I finished reading Tampa over the weekend – I’d started reading it the weekend before when I was visiting my parents and decided this wasn’t a beach read while hanging out with your folks. My mother would no doubt as the question “What are you reading?” and my answer would be “It’s a book about a high school teacher who is also a sociopath and a paedophile…” – to be honest not a conversation I to wanted to have.
Which is kind of a good way of describing the book – it’s not a book you really want to read. The reason you would read this is the same reason you’d decide to read a crime novel, watch a horror movie, or even slow down to look at a car crash – it’s gritty and dirty and it’s not happening to you or anyone you know.
I mean the who picks up a book reads a blurb like this:
Celeste has a secret. She has a singular sexual obsession – fourteen-year-old boys. It is a craving she pursues with sociopathic meticulousness and forethought. Within weeks of her first term at a new school, Celeste has lured the charmingly modest Jack Patrick into her web …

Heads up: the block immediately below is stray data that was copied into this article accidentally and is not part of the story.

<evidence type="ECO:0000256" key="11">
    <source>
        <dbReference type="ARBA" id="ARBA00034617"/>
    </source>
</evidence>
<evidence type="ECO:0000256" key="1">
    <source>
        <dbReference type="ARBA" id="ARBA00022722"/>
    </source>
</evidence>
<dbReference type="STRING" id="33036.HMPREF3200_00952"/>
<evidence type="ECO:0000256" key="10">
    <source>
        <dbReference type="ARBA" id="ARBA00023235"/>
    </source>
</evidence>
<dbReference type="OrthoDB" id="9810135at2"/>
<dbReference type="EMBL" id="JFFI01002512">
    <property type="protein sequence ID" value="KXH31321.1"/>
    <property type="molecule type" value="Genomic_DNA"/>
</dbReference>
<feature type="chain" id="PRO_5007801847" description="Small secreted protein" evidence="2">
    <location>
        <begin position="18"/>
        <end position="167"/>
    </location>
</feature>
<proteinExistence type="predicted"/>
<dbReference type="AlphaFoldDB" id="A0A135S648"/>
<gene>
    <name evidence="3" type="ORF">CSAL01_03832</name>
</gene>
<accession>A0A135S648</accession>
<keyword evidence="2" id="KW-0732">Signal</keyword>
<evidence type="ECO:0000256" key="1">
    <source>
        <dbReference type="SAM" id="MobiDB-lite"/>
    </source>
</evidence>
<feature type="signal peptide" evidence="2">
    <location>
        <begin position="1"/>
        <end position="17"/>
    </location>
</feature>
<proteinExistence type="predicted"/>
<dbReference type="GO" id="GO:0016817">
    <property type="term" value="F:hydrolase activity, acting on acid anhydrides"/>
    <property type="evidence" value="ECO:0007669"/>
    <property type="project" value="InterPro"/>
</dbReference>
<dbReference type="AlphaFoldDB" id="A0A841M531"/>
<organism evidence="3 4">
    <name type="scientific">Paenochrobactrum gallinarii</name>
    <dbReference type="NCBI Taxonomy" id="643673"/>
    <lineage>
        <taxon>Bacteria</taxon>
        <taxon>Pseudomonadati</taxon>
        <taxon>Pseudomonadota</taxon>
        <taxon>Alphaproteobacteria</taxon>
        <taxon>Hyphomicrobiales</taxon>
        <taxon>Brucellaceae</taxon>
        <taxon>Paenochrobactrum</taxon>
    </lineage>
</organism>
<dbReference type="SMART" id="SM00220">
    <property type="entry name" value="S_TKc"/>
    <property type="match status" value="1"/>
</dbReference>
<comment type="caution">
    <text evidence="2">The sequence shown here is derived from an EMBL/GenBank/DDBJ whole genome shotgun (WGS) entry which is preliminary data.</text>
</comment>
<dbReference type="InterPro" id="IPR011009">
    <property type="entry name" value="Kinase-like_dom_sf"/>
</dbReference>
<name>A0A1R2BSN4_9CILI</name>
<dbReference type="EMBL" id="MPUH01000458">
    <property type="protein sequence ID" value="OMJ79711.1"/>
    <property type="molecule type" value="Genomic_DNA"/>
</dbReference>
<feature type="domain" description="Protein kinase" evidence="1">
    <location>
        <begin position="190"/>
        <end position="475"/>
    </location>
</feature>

and thinks, ‘great that looks like it will be a good’un!’? I’m thinking (hoping) not many, what most people will think is, wow that sounds full on, wonder what happens in the end.
Authors take inspiration from life around them and Nutting was inspired by the case of American Debra Lafave, a 24 year old teacher in Tampa Florida who was arrested for having an affair with her 14 year old student – a very real Celeste Price.
Tampa shines a light on the underside of suburban life – from the polished shiny outside to the guts of Celeste, a highly functional and methodical predator who’s manipulation of people and circumstance has a focused aim of satisfying her sexual desires.
The sex scenes have nothing on some of the erotica out there – it’s the fact that the scenes involve a teacher and a 14 year old boy that make them disturbing and wrong.
I can’t say I enjoyed reading it, but I can’t say I hated it or felt that I had to stop reading before the end. If you’ve read it I’m interested to know what you thought – do you think it has literary merit, or should it be banned like some Australian bookstores think it should be?